Viral generation: making electricity from viruses
07 Aug, 2012
A team of scientists from the University of California has worked out how to make electricity using harmless viruses and mechanical energy.
The team sandwiched a stack of postage stamp-sized sheets of viruses, which, when tapped with a finger, could generate enough electricity to power a small liquid crystal display (LCD).
Piezoelectric qualities of a virus
The scientists made the device after finding and developing a suitable virus to enhance its natural piezoelectric qualities – piezoelectric materials are materials that can build up an electrical charge when pushed or squeezed.
They used a rod-shaped virus that only infects bacteria called M13 bacteriophages. The virus replicates quickly, with one bacterium able to produce one million copies of the virus within 4 hours. In addition, the virus neatly self-assembles into stacked rows in sheets when spread on a surface.
The researchers electrified a film made with the virus and observed that helical proteins that cover the virus twist in the current. This transfer of electricity into mechanical motion within a material is the tell-tale sign that the opposite can also be true – mechanical motion can be converted into electricity.
Piezoelectric potential increased through genetic engineering
Using genetic engineering to increase the virus’s piezoelectric potential, the researchers added four extra negatively charged amino acids (called glutamates) to one end of the helical surface protein – thereby increasing the charge difference between the positively and negatively charged ends of the helix and so increasing the electrical energy it could produce when squashed.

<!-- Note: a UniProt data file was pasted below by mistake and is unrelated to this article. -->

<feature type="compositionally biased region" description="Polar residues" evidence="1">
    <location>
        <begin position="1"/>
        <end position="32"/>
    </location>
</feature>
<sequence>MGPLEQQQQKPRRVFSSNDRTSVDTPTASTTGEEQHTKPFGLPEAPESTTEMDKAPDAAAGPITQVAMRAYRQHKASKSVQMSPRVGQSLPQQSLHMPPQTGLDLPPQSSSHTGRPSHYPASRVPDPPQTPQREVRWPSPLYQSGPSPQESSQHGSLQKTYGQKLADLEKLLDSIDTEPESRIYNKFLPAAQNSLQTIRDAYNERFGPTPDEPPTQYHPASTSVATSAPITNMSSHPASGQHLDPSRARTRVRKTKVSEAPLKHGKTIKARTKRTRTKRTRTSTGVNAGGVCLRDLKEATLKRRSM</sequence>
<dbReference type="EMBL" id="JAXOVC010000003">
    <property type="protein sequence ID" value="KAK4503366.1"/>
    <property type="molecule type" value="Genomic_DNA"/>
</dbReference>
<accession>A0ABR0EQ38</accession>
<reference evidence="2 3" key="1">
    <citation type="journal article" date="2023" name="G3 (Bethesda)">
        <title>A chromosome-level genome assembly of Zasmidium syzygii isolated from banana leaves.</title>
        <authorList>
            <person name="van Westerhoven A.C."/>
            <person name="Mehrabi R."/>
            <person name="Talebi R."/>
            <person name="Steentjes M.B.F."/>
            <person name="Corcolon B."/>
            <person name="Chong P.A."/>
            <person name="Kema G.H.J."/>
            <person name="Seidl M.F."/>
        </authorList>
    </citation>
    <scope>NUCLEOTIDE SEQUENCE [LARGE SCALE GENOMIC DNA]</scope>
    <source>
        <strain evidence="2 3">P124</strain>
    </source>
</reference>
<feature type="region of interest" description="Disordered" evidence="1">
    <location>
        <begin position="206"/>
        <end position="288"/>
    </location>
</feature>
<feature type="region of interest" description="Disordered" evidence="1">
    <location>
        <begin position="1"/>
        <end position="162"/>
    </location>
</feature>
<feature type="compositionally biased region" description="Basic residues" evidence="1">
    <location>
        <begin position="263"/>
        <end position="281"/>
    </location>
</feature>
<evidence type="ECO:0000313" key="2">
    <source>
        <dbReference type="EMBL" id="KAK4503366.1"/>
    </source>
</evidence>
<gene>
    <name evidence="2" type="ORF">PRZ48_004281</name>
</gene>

The team stacked small sheets of the engineered virus and then sandwiched these between two gold-plated electrodes. In turn, the electrodes were connected to an LCD by wires.
When the stack is tapped with a finger, it produces up to 6 nA (nanoamperes) of current and 400 mV (millivolts) of potential. This equates to about a quarter the voltage of an AAA battery and was enough to flash the number ‘1’ on the team’s LCD display.
Device not toxic and easy to construct
The idea of piezoelectric devices is not new, and others have been demonstrated. However, the team writes that their device is unique due to its lack of toxicity and ease of construction. Existing piezoelectric devices use materials that often require toxic starting compounds, harsh conditions and/or complex procedures to develop.
The experiment, while small scale, does raise the possibility that very useful devices could be made with the viruses that could harvest electrical energy from the vibrations all around us. One of the researchers, Dr Byung Yang Lee, writes that, within 10 years, viral piezoelectric films in your shoes could be personal electricity generators to power your iPod as you run or they could use the thumping of your heart to power a pacemaker.
- 07 August 2012